It’s almost 8:00 pm on my second day in the 25 year anniversary Thai party and I’m on the overnight express train from Chiang Mai to Bangkok.
Back in 1983 this train ride was the start of a new section of our trip through Asia. After travelling through Japan, Hong Kong, China, and Bangkok, and spending a month at Soochow University in Taipei studying Chinese art, we were going to actually go somewhere and stay for a while.Â Our trip to Chiang Mai would set us down at Chiang Mai University for three months where we would study Buddhism, history and Thai language, but more importantly live with Thai families and be teamed up with a group of Thai students.Â And the train to Chiang Mai, where we were greeted by this Thai team (ooh! That one looks cute!) marked the beginning of this venture.
And it’s the same train as it was back then. The seats have been recovered, and its in good shape, but it’s the same vehicle, and it still takes 14 hours from station to station. In that same twenty five years, the train ride from Shanghai to Beijing (which we also did in 1983) has decreased from somewhere over 24 hours to less than 12. I’m not sure if that tells us more about how bad the trains were in China, or how little the trains have changed in Thailand.
Going through the Hua Lamphong train station in Bangkok is still amazing. The mixture of foreign tourists, farmers headed home to their villages and middle-class Thais on holiday is frosting for the experience of transiting through this 100 year-old Italian-style structure. Even the bathrooms were pretty clean.
The train pulls out of the station around 7:40 pm, only five minutes late and not too bad considering that few folks started boarding before 7:30. On the train on this Thursday night nearly everyone (except me) is a student. There’s a group of American students in a group at the head of the cabin. â€œYou mean the seats fold down into beds?â€ â€œThis is the first time I’ve rode on a train.â€ There’s a flock of Thai university students at the other end of the cabin gossiping about their friends and giggling about clothes and cars. In the middle of the car, surrounded by a few empty seats is one middle-aged farang with gray hair who keeps taking pictures of everything â€“ but it’s not his first time on a train.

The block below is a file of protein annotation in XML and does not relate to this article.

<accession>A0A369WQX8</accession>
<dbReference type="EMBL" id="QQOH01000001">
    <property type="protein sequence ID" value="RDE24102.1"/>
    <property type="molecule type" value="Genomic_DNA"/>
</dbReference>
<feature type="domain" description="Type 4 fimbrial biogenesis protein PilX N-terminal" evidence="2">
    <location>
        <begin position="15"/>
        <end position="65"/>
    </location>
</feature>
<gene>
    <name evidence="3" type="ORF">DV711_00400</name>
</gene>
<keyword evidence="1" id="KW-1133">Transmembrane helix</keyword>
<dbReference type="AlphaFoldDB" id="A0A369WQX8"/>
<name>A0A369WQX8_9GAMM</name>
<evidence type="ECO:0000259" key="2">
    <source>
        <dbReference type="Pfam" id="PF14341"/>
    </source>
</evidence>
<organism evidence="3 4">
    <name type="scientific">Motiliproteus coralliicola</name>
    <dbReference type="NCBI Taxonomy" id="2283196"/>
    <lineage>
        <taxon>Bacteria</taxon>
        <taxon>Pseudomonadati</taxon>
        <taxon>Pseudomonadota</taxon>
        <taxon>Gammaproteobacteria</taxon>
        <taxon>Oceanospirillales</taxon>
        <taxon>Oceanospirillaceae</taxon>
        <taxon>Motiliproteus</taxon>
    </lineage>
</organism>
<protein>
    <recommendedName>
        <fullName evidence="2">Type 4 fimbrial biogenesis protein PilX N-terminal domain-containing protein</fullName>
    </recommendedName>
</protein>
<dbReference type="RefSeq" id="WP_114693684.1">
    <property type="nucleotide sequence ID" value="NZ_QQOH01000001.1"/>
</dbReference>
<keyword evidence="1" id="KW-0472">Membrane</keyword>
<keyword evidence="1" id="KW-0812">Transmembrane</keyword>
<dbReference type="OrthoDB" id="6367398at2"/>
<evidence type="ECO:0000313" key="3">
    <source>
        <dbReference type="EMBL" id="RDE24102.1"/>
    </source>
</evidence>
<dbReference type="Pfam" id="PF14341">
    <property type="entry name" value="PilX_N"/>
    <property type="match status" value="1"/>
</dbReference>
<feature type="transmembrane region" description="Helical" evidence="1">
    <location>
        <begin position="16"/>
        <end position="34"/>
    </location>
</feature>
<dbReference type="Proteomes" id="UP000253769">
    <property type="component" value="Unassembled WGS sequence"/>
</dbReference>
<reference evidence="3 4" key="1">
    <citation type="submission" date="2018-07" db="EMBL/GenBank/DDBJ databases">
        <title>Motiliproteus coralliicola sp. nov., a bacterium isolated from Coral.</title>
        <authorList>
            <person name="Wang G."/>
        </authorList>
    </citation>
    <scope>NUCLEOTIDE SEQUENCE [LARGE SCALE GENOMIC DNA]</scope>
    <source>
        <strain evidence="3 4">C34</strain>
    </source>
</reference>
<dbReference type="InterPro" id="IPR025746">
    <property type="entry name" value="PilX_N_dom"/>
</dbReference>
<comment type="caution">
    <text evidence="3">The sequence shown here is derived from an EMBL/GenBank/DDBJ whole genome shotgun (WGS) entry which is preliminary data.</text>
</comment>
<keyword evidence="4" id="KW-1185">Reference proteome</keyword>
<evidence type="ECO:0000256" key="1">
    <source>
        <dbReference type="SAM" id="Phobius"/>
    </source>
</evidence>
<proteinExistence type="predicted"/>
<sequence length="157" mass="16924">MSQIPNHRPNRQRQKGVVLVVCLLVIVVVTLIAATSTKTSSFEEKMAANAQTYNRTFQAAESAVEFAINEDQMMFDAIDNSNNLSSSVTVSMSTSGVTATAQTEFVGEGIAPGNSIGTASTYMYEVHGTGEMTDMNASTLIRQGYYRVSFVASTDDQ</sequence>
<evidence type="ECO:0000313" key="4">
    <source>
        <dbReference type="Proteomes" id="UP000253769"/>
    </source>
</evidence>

Vendors are passing through selling overpriced beer and snacks. Eighty baht for a Singha beer. And it’s not even the large bottle! The next car up is the dining car, but you can have your meal brought to you too. They’ll set up a little table between the seats, bring out the food and you’re good to go. Just be careful spooning out the curry as you pass through the curves.
We’ll be pulling into Chiang Mai around 9:30 am tomorrow so there should be some good chances to check out the northern Thai countryside in Lamphun and Lampang under the early morning light.
I’ll give you the run-down on my one day in Bangkok, but there’s not that much to tell.Â (Anyway, I think we only spent about three days there back in 1983. After a late night of beers with my brother and his wife at the Bamboo Bar at the Oriental Hotel, my major accomplishment of the day was to make it downstairs for the complementary breakfast before the restaurant closed at 10:00 am.
Compared to 25 years ago, there is not much to recognise in Bangkok other than the temples. The city has sprouted skyscrapers and more traffic jams. And the little Chinese corner stores are being rapidly replaced with 7-Elevens â€“ there’s one about every other block on Sukhumvit Road.
Having taken many friends on the Bangkok tour over the years, I gave a miss to the sightseeing at Wat Phra Keo (Temple of the Emerald Buddha), Wat Po and Wat Arun (Temple of the Dawn), and decided to have a three beer lunch with one of my former staff and go for a two-hour massage. This vacation stuff can be so stressful!
I have some photos of the fun so far and will upload those to my flickr page and put in a photo gallery with this post.
Hope you enjoy this trip through time and space and see you again soon here on Mingtiandi.